GABRIEL OROZCO — You have to play with the wind and follow it. You first have to find the direction and then you have to move some degrees out of its current. You face the wind and, if you’re right-handed, you move to the right, 10 degrees, 45 degrees, or 90 degrees, depending on the boomerang and the strength of the wind. You have to throw it vertically. Normally people throw it like a Frisbee, which doesn’t work. You also have to tilt the boomerang some degrees and calculate the height of the throw, whether it’s low or high up in the sky. Every boomerang is different, and you play with the tilt, orientation, and level in relation to the ground — and also to your strength. If you throw it perfectly it comes back to your hand.

ALEXIS DAHAN — So what makes a perfect throw.
GABRIEL OROZCO — The perfect throw, obviously, is one that you catch. For me it’s like a Japanese archery ritual: the position of the body, how you breathe, how you feel the environment. To make the throw very accurate has something to do with body concentration and an awareness of the environment, because you’re playing with the landscape and the elements.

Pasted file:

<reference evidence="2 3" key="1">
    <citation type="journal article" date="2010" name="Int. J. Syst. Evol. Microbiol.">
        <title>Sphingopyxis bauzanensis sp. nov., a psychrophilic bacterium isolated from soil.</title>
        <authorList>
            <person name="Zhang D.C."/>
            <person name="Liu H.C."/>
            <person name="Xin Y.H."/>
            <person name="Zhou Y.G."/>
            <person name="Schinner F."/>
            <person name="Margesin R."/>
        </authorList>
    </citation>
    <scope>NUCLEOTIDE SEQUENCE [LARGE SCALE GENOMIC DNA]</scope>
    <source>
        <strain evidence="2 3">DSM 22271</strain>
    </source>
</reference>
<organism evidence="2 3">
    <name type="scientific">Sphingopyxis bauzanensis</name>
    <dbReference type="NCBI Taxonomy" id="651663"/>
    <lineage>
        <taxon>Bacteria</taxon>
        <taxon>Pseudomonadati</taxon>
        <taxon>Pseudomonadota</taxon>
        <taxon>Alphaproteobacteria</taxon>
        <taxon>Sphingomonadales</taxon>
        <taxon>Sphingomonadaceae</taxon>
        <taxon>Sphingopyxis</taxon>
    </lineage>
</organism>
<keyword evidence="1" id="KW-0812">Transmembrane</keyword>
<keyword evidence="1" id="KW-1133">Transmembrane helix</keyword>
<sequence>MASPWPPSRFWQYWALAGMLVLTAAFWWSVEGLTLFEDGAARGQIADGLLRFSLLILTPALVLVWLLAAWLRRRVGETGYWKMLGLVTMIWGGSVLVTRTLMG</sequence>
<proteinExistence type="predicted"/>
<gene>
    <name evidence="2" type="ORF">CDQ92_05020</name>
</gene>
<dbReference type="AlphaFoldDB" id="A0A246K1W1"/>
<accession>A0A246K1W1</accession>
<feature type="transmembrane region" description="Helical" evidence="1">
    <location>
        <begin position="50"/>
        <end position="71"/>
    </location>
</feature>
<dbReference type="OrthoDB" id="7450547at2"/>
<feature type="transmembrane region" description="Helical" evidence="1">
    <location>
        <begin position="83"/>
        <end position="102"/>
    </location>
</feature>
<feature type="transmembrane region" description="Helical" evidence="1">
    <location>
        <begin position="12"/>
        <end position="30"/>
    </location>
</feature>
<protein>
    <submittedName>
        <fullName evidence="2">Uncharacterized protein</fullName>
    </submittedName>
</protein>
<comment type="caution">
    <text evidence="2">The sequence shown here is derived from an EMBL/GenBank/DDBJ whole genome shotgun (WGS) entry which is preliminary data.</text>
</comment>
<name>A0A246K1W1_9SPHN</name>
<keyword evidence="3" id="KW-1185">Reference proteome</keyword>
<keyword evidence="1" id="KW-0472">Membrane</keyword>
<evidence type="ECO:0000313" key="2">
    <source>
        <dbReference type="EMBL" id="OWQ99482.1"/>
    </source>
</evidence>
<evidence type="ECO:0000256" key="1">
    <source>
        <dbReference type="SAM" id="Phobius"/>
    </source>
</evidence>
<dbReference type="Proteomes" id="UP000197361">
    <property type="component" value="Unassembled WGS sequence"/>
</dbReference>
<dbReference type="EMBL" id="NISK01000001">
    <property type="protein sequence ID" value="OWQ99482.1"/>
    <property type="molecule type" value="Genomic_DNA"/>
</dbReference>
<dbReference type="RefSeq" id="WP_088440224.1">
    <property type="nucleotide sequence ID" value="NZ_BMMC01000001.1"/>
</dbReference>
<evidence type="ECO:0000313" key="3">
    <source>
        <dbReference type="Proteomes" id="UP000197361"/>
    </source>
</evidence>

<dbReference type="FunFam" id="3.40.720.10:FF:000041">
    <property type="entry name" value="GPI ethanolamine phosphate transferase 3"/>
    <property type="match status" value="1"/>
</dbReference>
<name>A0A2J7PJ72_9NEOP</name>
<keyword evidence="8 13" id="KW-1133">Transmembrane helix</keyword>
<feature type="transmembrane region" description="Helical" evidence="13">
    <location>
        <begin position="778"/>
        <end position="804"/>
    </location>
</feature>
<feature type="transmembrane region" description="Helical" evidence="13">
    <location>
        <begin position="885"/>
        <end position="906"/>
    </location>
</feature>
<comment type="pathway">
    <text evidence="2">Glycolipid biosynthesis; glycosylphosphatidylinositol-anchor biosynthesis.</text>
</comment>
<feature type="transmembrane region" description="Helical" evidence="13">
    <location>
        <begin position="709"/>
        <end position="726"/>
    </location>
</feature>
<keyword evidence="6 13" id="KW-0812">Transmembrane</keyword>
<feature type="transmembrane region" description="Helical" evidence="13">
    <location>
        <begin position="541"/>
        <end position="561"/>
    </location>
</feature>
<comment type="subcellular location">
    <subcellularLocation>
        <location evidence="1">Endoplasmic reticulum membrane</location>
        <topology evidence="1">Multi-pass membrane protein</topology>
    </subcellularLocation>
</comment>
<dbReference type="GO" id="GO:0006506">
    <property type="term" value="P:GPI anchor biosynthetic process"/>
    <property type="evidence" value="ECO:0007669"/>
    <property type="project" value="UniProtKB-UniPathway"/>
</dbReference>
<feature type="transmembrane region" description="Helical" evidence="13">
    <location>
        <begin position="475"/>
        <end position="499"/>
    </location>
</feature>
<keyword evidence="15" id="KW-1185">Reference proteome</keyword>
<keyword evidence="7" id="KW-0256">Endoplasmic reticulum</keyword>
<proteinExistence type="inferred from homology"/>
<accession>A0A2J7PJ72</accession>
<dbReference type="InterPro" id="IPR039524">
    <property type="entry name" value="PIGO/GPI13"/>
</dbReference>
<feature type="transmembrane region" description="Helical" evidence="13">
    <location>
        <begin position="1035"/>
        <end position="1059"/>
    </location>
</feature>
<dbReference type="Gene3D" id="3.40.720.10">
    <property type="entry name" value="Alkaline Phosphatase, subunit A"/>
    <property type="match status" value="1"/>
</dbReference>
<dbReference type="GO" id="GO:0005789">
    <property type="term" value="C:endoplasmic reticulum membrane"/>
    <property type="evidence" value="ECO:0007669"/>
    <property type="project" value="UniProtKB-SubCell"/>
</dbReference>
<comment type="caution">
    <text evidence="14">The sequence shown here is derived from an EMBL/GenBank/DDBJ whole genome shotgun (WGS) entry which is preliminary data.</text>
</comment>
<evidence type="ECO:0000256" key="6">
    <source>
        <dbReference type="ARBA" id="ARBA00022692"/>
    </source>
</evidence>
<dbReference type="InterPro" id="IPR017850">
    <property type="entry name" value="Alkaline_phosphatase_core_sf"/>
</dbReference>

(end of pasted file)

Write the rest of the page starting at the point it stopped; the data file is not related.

ALEXIS DAHAN — Is it a ritual?
GABRIEL OROZCO — It’s something like one. In the beginning, when you throw boomerangs, it’s hard to catch it because you have to get to know the type of wind. You throw many times before you start to catch them. Then, too, every boomerang is different. Some you catch quickly, some go quite a long distance, some not so far. Normally when you throw it, it’s very straight, kind of low, and flies in a perfect circle and then comes back to your hands. It has to come to your hands, without you moving. You have to throw it again and again. In medium-range boomerangs you always have to chase the boomerang when it comes back, because it’s very rare that it comes back to exactly where you threw it. Normally you have to run. Then others you throw in the sky and they float a long time and the wind takes the boomerang and you catch it somewhere in a range of 50 meters from where you started. So the perfect throw is just the right strength, the right arc, and then it comes back to you.